The Child Mosaic

The mosaics in the LEGO Art sets make use of a pixel approach to create images of Darth Vader, the Hogwarts crest, or even Andy Warhol’s Marilyn Monroe. While this technique is quite effective at rendering plenty of different images, the grid pattern is difficult to break and some sharp diagonal lines aren’t captured well. That’s my opinion as an artist, at least. But Brent Waller’s use of a plethora of pieces allowed him to create sharper lines and textured surfaces. These draw the eye in new ways, almost tricking it into seeing aspects of the cloth, or the shadows in the bassinet, that aren’t really there. A vast array of pieces and colors on such a large canvas also allowed for better resolution in the image. From a distance, this barely even looks like a LEGO creation.

The Child Mosaic

I’m sure Waller, Jr. was excited to see this once it was complete. It would be an amazing addition to any room but if I were him, I would put it right above my desk. I can’t imagine this will end up in the scrap pile any time soon though. This is nerd-family heirloom material so it will surely make its rounds in their home for years to come.

Good castle builders always come in pairs

Do you know what’s better than a picture of one amazing LEGO creation? A picture of two amazing LEGO creations. This creation consists of a city built by Daniel Barwegen and a backdrop created by Bousker. I love the way a shared hobby like building with LEGO bricks can bring people together.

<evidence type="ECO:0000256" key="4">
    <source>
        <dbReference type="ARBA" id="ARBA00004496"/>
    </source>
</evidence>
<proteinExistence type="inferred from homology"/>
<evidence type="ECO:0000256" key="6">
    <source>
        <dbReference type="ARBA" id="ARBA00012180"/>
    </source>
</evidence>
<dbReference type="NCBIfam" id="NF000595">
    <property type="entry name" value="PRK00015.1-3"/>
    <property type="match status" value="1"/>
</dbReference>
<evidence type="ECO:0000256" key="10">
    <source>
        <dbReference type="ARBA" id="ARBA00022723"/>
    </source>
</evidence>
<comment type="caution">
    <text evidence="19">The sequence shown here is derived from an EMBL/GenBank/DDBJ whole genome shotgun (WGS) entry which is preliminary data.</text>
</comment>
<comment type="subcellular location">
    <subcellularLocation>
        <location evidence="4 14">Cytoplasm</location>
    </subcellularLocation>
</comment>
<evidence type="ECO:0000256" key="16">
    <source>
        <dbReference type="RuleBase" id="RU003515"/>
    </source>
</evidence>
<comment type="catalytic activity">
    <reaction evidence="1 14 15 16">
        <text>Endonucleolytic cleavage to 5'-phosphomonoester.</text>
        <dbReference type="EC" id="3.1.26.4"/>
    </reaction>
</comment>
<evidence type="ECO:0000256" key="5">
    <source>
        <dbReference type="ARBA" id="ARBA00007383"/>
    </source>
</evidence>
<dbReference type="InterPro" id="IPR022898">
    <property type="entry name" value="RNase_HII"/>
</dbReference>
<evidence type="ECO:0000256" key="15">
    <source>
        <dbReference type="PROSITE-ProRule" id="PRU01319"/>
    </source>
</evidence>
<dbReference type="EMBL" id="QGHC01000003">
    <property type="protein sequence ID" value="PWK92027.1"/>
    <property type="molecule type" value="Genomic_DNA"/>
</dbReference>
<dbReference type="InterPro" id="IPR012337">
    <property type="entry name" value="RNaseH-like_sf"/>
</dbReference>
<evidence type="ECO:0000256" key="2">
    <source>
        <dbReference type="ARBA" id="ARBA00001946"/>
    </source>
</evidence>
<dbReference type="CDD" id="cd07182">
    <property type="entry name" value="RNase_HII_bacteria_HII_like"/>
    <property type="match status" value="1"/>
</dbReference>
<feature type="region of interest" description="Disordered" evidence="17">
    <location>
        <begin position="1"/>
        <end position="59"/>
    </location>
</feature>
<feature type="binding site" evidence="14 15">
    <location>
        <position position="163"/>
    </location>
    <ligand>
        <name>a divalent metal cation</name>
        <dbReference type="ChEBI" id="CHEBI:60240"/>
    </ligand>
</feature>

The city itself contains some smart part usage. We can spot a Mjolnir wall and round wheel cover windows. My favorite part, the ingot bar is used to depict decaying bricks. Between the buildings we can spot the blue roofed castle in the backdrop. The microbuild is used to create a forced perspective, and really deserves a quick zoom in. There are a lot of cool details hidden in the build, from the ripplig tiled waves to the flower stem pine trees . Even the puffy clouds are made of bricks.

PoweredUp record player with brick-built melodies

If there’s one thing people in my life know about me, it’s my love of LEGO. I’ve probably bored enough of them out of their mind at this point to recognize when their eyes begin to glaze over as they start thinking of their groceries. So when something like this comes along and even non-LEGO fanatics are fascinated by it, I relish the moment. This model surely deserves attention, but it’s one you have to hear to appreciate. A stroke of ingenuity led builder Peter Zieske to create this adorable, azure record player that actually works.

Build-A-Melody working record player

The music notes adorning the sides are clever decorations made possible by the Trolls line. A brick-built speaker and knob on the front complete the pleasing clamshell design which opens up to reveal the needle and the turntable.